I was coming around the corner when I spotted her at the window. It was the only time I ever saw her eyes look so far away. Her arms were crossed tightly across her chest, and her hands were clenched around her elbows. I realized in that moment that she thought she was alone. I would have left it that way too… if not for the frown marring her face.

For someone who had always seemed so happy, and brought joy to everyone else… I wondered at the depth of sadness she must have kept bottled up inside. There was a lifetime of disappointment and worry in that upside down turn of her mouth.

I didn’t mean to stare… but that’s how she caught me. Her expression careened from sadness to surprise to a calm expression with her lips set into a straight line. I didn’t even know what to say, I was caught just as off guard as she was.

Are you okay? came to the tip of my tongue but my words weren’t working. She inclined her head at me then and passed by. That was the only time she didn’t smile, at least to me.

I wonder, sometimes, if she is as aware as I am of the powerful effect a smile, or lack there one, can have… because after I didn’t see one the rest of my day was wrecked.

Photo by Timothy Dykes on Unsplash

Living Life #22 “Mirror”

The shards were scattered all over the floor.

Each edge was jagged, and unlike any of the others. Of course they would all be different. They all came from different experiences.

The shard closest was derived from the boy who pushed her into the sandbox when she was five, just because she had been born a girl and for no other reason more.

The one to the right was one of the bigger ones. It was from when she was seven and her father had left. She thought it had been her fault. It was not her fault.

All the way to the left was a tiny chip, nearly in the shape of a heart. Nearly. It was from the eighth grade when the boy she liked had tried to set her up with his best friend.

Then all the way in the back, that piece with the most uneven sides… the piece with the sharpest angles…. that was the one from her first job out of school when her boss had tried to sand her down. That boss hadn’t liked the bumps on her skin, the angle of her eyes, or the color of her hair. That boss had balked at the smile she wore to work every day no matter how many backhanded compliments and disguised insults were said to her face. That was the girl’s favorite piece. That was the piece that cut deepest from her skin and made her never look back or question who she was ever again.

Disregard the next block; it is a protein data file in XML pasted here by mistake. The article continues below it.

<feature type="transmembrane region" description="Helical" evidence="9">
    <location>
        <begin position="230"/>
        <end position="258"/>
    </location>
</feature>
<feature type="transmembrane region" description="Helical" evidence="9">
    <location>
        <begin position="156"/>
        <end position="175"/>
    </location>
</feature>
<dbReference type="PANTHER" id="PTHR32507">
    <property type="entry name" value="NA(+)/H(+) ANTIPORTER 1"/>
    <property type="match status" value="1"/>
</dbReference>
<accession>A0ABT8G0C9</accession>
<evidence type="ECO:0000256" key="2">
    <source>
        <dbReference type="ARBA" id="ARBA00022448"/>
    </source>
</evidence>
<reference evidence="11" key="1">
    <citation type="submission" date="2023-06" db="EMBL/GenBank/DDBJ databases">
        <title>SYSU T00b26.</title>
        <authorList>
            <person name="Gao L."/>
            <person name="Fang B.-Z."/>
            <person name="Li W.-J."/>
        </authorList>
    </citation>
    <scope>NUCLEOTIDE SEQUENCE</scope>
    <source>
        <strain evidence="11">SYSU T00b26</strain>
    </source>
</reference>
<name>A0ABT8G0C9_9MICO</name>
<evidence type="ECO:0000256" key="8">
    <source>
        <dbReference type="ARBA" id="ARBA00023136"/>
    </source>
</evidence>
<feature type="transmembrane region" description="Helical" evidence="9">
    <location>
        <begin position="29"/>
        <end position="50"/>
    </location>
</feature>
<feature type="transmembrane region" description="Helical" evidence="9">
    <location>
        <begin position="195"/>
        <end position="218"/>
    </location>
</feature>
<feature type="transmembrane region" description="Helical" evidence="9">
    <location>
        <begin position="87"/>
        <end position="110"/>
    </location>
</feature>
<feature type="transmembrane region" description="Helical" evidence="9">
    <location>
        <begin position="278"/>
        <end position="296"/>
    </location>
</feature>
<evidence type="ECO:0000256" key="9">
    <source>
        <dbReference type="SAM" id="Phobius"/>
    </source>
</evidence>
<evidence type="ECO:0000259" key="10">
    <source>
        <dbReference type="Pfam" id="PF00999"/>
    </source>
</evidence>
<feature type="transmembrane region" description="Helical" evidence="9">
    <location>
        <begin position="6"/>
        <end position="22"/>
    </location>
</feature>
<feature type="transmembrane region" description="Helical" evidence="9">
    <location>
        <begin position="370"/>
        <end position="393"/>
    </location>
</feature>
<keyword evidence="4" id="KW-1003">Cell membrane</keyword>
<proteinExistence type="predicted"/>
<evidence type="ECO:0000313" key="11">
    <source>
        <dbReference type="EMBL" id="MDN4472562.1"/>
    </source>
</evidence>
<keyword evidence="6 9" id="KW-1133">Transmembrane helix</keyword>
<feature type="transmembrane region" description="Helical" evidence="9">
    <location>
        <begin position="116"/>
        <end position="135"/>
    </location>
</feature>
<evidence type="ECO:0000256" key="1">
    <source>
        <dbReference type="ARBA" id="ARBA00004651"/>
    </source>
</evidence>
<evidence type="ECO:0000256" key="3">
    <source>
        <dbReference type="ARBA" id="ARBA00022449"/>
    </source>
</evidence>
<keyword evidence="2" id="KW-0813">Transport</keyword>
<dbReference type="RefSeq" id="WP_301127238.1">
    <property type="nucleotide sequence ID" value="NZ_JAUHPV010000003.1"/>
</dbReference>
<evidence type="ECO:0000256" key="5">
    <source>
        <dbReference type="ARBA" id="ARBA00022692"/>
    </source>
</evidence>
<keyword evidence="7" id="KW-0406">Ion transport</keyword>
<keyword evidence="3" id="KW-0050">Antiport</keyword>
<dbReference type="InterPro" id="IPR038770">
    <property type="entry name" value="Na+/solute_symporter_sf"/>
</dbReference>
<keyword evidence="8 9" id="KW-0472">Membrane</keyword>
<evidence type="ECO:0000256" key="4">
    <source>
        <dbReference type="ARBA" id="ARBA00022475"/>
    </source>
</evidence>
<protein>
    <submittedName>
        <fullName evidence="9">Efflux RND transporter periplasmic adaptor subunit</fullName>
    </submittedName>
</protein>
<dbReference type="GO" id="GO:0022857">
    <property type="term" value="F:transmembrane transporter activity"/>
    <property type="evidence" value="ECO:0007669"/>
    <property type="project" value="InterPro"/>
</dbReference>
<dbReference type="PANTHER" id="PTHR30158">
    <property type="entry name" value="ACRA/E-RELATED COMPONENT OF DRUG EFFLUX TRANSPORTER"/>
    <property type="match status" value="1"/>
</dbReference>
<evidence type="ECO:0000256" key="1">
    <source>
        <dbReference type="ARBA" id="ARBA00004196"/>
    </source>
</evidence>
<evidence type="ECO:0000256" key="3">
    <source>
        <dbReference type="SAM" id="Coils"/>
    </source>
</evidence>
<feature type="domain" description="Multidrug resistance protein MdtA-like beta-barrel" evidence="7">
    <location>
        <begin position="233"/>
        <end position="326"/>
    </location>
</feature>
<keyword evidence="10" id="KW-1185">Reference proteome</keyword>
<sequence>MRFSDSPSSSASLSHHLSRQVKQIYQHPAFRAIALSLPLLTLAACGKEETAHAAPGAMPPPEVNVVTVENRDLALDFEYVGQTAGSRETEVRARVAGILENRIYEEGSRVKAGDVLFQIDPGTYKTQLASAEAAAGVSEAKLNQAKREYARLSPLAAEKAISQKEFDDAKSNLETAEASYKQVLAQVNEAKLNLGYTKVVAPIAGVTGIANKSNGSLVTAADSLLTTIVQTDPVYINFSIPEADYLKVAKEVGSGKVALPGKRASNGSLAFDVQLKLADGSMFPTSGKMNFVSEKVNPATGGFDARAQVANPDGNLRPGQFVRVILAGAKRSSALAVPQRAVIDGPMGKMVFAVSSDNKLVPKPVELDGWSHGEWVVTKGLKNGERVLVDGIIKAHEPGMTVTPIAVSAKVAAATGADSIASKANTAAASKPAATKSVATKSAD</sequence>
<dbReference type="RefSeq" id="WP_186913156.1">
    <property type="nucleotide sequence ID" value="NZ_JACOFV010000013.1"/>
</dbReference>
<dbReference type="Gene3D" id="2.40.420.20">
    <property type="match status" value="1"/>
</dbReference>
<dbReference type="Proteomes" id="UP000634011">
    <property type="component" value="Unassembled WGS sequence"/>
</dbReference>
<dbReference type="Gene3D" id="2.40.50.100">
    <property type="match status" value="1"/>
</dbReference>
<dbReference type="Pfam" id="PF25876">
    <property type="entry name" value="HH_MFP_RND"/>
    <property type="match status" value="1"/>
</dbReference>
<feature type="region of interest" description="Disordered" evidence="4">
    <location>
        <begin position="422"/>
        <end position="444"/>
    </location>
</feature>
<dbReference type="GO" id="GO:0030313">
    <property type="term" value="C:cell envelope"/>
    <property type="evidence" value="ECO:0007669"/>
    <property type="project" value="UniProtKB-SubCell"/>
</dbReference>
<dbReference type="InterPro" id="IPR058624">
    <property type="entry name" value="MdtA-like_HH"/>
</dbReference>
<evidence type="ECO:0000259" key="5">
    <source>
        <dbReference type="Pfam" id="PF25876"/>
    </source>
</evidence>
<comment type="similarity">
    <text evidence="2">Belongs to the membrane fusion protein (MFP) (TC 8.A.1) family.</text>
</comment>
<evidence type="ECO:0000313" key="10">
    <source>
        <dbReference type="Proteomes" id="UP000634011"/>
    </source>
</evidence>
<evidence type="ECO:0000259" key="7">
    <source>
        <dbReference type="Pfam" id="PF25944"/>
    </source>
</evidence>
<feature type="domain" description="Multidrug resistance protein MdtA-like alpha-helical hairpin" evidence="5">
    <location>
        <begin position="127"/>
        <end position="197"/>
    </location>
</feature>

All of these shards on the floor were an important piece of her soul. So the image left standing in the mirror, after it was fixed once again, was a smarter and stronger girl.

Photo by Luis Villasmil on Unsplash

Living Life #19 “Eggnog”

(a collection of independent vignettes)

Photo by Drew Coffman on Unsplash

She could see the bottom of the glass once again. Twirling it in her hand, the bare remnants of froth shifted from one side to the other. It looked like the melted snow outside, when in reality it was the dregs of a third glass of eggnog.

“Poor me.” she laughed. Unsteady and a little sick, the woman rose from the armchair by the dying fire. Its crackling was almost silent since it was now midnight. First a chair and then the table got in her path but through determination and reckless luck she made her way back to the counter where the punch bowl was waiting.

One ladle, two ladles, and another half. Now her glass was full once again.

Even though she was not.

“Merry Christmas to me.” she breathed, and downed the fourth glass. Maybe this time it would fill her up.

Living Life # 18 “Decorating The Tree”

( a collection of independent vignettes)

The tree was taller than she was. Green as the forest in summer beyond her backyard and as prickly as the thorns on the dead bouquet in the vase on the counter. Tooth and nail it dragged through the back door leaving a trail of needles like gingerbread cookie crumbs right to the far corner of the living room. It did not come easy, but she didn’t back down. Not even as she had to hoist it into the stand with only minimal help from the wall.

A stepladder was necessary for the lights, and even though there was no one there to help she took her time. The stool danced around the wood floor and the lights were placed string by string until it was her feet waltzing around the ground instead. The cord was gently plugged in and then the house seemed a little brighter, the fir now lit up like a star. The tree warmed up to her a bit then. But only just a bit.

The red beads were next, and then the gold tinsel. The tree certainly wasn’t going to bend for her but she didn’t need it too. She rose to meet it again and again, and swayed around and around. The fire in the background crackled and snarled but it was only empty threats. The light emanating from the small space was too golden and too warming to be anything but a sarcastic friend. Being inside, the tree realized, was a lot different than being outside. A little more snug and a little less lonely.